Five Principles of a Successful New Hire

Five Principles for a Successful New Hire

It may be a sign that we’re moving into more “normal” times, or perhaps it’s a result of the growth in the market over the last year. Either way, several advisors and practices have expressed an interest in bringing in a new advisor – to take on some of the of the workload of a growing practice, to increase their growth opportunities or as a first step toward an exit strategy for an advisor who is looking toward retirement. Sometimes it’s all of the above.

Wanting to avoid the difficulties they have experienced or observed with other practices, these advisors ask, “What can I do to help ensure success in bringing on a new advisor?” Yes, here are 5 principles for hiring that I can share:

1.  Before looking for candidates, take time to make a list of the responsibilities you want this advisor to fill. In other words, write out your job description first.

Too many times, we’ve seen practices hire a family member or other candidate, and then try to retro-fit the responsibilities you need filled to someone you have already hired, whether or not their experience and strengths are appropriate for what you need.

2.  Then look for a candidate with the background and skills that are appropriate for what you need them to do now and for what you will want them to do down the road after they gain experience.

Ultimately, you may want them to take over a group of clients or be a rainmaker, but that doesn’t mean they should start there when they walk in the door.

Countless times, we’ve heard advisors say that they expected their new advisor to be out there, shaking the bushes, finding prospective clients and bringing them in for the senior advisor to meet and presumably turn into clients.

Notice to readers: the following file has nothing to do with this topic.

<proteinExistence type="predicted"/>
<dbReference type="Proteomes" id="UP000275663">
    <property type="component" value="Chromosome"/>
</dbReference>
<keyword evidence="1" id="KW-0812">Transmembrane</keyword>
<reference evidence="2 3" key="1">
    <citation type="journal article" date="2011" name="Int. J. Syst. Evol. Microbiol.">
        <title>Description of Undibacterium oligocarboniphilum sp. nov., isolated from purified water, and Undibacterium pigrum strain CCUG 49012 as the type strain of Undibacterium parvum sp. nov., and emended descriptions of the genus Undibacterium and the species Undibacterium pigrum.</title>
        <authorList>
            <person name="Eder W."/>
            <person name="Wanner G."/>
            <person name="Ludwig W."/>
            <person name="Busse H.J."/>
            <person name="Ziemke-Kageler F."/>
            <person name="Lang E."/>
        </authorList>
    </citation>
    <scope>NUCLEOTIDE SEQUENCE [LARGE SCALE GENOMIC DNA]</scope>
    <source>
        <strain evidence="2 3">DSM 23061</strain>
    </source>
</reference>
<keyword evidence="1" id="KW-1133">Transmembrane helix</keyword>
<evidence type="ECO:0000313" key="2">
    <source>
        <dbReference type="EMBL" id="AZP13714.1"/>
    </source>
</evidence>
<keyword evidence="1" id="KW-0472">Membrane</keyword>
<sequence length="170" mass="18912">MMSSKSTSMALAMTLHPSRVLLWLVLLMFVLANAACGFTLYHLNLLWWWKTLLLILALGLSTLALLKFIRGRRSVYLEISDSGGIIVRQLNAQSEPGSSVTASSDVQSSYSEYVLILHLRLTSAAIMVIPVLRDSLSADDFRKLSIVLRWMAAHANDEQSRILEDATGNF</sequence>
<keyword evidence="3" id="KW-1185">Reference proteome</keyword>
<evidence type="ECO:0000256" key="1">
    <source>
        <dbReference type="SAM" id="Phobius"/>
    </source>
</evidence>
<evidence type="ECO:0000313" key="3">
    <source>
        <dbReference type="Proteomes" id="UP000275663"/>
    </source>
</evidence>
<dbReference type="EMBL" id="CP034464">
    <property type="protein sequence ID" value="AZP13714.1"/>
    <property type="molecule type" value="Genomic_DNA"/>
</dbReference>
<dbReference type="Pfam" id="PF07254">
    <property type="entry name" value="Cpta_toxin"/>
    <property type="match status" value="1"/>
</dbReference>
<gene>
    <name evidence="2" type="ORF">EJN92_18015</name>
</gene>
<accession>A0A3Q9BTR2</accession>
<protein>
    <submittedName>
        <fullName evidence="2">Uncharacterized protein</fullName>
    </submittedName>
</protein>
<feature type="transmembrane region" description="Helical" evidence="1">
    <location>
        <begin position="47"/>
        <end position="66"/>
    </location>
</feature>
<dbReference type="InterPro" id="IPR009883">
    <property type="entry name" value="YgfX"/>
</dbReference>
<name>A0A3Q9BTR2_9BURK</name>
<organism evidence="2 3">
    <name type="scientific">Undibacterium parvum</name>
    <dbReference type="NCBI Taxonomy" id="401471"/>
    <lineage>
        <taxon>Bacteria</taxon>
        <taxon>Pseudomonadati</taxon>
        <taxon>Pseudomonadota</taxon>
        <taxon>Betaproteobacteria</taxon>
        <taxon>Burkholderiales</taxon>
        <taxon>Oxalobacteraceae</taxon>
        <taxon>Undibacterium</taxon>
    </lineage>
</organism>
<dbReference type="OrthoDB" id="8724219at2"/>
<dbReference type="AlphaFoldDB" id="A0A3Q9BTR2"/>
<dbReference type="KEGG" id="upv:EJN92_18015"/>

Put yourself in your prospective client’s position – who is going to have the credibility to cause you to want to meet with a potential new advisor – the experienced advisor or the new guy (or gal)?

3.  Make sure you have a plan in place to teach your new advisor everything he or she needs to know to step into the role you want them to have.

This is your opportunity to make certain they will acquire the knowledge and skills, as well as learn from the experience and expertise you have acquired over the years to become a solid fit for the type of experience your clients expect and you want them to have.

4.  Clearly define – in writing – your expectations for the new advisor.

Your newly hired advisor should know exactly how you define his or her success. First, you should have documented their roles & responsibilities. This is not a random list of tasks that you expect them to perform, but areas they will be responsible for along with descriptions of how you expect those responsibilities to be fulfilled.

In addition to their roles & responsibilities, your new advisor should also have clearly defined goals. Some might be “results” goals (finding and converting opportunities in the “C” book, bringing in new assets, etc.). Others might be “activity” goals (making calls to set client appointments for the senior advisor, managing the logistics for client events, etc.).

5.  Implement an accountability process.

Make certain that you are meeting with your new advisor on a regular basis to see how things are going, measure progress toward their goals, answer questions, and provide mentoring.

The more thought and time you put in – upfront – to these five principles, the more likely you are to be successful in hiring and developing a great new addition to your practice.

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